Without that government-mandated system, and "guarantee", there would have been no commercial development in the US. Also, it's notable that this system covers both accidents and decommissioning.
I'd be a lot more comfortable with further nuclear development if worn-out plants had actually been decommissioned, and not just mothballed. And if there were a coherent plan for waste disposal.
So apparently the politics behind Nevada is a bit more scewed.
Note that recycling appears to be a rather intensive process returning material that could be used for power production but is also not of superior quality.
Technically it can put aside money while it operates: this either makes it somewhat scarce now to the benefit of current capital holders, or this encourages injection of fresh money by the central banks.
Then if in a few generations away something goes wrong and the stash of money is released it devalues money by buying up labor manhours (thus making manhours scarcer for all the holders of capital in the future).
Of course no is a perfectly viable answer, but so is yes.
So why not nuclear plants that are safe enough to be viable without them?
Maybe they'd be able to recover funds in court, that's an expensive lengthy process that doesn't address immediate concerns. And it further encourages the owners into more unsafe actions to try and hide any misdeeds.
>>> For example, the authors recommend that policymakers should avoid premature closures of existing plants, which undermine efforts to reduce emissions and increase the cost of achieving emission reduction targets
are they actual "premature" closures ? In my country, they do everything they can to extend the life of the nuclear reactors waaaaaaaay past their expiration (150% of the planned life --- which looks like almost criminal; but I can't judge; I am not a nuclear expert)
"Global electricity consumption is on track to grow 45 percent by 2040, and the team’s analysis shows that the exclusion of nuclear from low-carbon scenarios could cause the average cost of electricity to escalate dramatically."
Yet, the reason why nuclear is dying in the Western world is cost. Which is actually admitted in
"The researchers find that changes in reactor construction are needed to usher in an era of safer, more cost-effective reactors, including proven construction management practices that can keep nuclear projects on time and on budget."
So we need to do to changes to arrive at something that's economical? But the nuclear industry has been trying to do this for years and failed.
Maybe it's just me, but I think a prudent conclusion is that fission is dying because it's really, really difficult to build something a team of engineers who are experts in the field consider safe enough to prevent disasters. Greenpeace et al. has no say in safety designs for reactors as far as I can tell, that's a red herring.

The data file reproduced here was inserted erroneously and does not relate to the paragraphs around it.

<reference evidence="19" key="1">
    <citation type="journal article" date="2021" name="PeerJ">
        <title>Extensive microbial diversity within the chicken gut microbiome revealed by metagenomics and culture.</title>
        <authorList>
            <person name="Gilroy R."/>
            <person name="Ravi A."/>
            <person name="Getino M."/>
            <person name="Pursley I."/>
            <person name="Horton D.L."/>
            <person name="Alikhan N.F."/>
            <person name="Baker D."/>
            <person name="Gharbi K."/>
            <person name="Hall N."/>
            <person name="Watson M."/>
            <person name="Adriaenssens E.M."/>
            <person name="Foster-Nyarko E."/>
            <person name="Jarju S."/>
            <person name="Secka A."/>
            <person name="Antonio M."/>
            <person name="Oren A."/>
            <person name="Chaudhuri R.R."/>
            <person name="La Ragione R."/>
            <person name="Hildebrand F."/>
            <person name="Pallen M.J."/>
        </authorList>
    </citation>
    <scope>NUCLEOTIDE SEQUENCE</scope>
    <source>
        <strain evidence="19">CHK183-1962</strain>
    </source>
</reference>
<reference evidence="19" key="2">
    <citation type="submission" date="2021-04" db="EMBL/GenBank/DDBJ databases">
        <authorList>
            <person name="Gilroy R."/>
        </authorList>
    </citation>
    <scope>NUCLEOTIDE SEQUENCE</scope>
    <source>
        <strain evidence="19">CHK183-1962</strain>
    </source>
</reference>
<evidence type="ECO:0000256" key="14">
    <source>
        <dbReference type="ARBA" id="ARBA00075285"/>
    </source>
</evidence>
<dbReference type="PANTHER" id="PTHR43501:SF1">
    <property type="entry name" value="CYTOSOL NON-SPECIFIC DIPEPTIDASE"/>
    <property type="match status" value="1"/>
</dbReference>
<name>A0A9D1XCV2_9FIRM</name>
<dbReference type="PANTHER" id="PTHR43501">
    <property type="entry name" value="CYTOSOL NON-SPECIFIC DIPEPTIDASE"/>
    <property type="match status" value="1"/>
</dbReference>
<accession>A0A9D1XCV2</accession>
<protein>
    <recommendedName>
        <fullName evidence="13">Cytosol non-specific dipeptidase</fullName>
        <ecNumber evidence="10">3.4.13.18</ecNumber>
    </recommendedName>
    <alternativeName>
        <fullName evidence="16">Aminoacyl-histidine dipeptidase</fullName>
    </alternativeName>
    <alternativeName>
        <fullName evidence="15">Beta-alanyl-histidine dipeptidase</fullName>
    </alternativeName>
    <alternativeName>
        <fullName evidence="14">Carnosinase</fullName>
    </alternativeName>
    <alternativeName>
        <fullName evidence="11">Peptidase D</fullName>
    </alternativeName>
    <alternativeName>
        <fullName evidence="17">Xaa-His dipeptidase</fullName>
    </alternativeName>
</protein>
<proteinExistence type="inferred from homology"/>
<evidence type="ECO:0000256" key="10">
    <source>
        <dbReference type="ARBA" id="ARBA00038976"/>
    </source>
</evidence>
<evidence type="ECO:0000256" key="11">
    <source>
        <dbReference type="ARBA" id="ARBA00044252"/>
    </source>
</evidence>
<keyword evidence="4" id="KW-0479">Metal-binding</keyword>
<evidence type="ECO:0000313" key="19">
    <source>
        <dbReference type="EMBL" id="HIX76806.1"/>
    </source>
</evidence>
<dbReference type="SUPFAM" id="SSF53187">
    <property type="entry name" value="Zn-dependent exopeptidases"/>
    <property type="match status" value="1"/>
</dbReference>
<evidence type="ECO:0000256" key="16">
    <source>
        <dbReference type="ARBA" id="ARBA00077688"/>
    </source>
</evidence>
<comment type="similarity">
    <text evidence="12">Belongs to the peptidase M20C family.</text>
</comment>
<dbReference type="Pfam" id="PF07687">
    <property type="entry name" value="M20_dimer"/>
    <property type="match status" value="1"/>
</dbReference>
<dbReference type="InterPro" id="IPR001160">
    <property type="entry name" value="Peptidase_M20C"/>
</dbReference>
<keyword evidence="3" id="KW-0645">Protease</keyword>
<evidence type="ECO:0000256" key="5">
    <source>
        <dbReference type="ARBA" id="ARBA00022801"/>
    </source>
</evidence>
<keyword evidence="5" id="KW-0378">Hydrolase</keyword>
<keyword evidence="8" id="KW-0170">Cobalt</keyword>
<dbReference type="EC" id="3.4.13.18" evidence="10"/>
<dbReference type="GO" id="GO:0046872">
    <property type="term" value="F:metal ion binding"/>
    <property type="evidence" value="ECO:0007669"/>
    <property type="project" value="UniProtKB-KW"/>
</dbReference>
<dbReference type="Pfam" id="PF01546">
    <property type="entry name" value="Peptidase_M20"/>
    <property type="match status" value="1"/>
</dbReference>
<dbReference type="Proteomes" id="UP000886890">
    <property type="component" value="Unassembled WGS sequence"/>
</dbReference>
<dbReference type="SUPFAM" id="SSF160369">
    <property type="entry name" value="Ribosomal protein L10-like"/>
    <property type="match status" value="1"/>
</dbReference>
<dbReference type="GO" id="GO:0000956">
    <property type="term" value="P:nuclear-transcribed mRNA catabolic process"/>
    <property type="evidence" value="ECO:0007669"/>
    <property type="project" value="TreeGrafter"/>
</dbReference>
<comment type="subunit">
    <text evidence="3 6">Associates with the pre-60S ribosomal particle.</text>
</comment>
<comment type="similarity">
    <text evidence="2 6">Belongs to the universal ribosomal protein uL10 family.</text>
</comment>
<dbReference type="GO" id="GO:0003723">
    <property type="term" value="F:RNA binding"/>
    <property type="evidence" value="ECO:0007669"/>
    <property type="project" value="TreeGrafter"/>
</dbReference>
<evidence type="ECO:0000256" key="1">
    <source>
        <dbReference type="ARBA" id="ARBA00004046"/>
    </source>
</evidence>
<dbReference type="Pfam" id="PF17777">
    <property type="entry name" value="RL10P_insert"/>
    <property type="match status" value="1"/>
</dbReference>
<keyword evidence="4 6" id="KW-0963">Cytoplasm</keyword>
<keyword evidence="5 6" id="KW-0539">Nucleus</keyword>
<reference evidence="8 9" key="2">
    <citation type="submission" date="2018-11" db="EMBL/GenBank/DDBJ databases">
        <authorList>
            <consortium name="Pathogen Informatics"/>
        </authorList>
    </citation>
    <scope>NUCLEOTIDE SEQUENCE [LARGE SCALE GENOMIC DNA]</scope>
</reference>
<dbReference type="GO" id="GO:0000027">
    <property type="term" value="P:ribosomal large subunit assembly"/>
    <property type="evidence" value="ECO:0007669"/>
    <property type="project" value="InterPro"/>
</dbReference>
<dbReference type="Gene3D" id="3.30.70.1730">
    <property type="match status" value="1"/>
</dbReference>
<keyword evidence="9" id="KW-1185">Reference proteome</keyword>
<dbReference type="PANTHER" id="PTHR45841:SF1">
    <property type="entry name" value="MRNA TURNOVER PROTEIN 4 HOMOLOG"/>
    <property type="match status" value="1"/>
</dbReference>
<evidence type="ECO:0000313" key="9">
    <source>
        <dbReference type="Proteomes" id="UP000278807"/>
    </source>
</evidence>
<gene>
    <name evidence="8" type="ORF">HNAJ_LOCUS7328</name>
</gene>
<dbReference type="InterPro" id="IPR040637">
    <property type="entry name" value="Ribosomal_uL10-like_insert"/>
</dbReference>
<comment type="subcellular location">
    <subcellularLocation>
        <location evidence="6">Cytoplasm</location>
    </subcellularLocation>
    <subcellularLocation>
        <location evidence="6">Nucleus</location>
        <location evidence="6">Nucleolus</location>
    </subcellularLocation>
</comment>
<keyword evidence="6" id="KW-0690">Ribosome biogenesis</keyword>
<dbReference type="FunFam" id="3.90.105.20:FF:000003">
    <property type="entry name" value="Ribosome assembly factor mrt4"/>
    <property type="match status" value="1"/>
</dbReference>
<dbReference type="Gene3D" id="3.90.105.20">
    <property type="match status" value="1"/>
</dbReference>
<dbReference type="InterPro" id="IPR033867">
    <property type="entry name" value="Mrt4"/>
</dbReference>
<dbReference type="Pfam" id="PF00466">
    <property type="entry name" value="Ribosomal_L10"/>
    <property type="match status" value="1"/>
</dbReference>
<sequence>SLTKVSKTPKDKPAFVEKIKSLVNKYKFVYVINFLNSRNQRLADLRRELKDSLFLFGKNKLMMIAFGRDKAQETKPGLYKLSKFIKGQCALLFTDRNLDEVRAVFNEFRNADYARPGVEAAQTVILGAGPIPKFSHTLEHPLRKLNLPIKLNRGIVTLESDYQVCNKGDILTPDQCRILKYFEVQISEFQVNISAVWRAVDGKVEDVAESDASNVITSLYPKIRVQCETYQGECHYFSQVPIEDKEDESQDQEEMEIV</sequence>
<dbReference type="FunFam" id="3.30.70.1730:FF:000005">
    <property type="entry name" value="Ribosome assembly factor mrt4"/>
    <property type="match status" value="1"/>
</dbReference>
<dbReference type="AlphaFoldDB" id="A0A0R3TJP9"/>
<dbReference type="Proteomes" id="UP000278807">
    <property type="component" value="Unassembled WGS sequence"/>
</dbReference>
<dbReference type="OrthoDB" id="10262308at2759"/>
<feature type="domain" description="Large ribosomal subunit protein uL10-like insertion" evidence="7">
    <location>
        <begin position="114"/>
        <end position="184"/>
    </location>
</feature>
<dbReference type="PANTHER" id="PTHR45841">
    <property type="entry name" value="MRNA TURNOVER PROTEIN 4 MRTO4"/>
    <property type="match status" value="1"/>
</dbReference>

Some people think that serial production of smaller reactors are key. But then why didn't the industry have this epiphany many years ago? Instead they're building larger and larger plants. I remain sceptical.
You'll get no argument from me that if the government needs to give cash handouts then the plant shouldn't go ahead.
That being said, we need to distinguish between the cost of building a plant that is:
* Safer than what we are currently using (which I'd see as inherent)
* Compliant with government regulations (which I think are often unreasonable and unnecessary)
There is pretty convincing circumstantial evidence that nuclear power is safer than fossil fuels (eg, less risk in the mining process, less deaths per watt ). There is also evidence that governments response to nuclear accidents is, if not hysterical, disorganised and overzealous .
Now the marginal cost of small increases in safety, once you are under as much scrutiny as the nuclear industry, is huge. I've worked in safe industry and the costs were already high. If we'd been held to the same standards as a nuclear plant we would have gone out of business in a few years.
Nuclear operations are facing a real risk of being held liable for hypothetical deaths of unknown individuals based on highly uncertain modeling and theory. They have big up-front costs, and are vulnerable to all sorts of political attacks. We haven't really shaken the tree to figure out how cost-effectivly these things can be run with modern control systems and design software.
 http://i.imgur.com/EkYYLRh.png - not really a source, I remember reading this in a fairly well known NYTimes article though.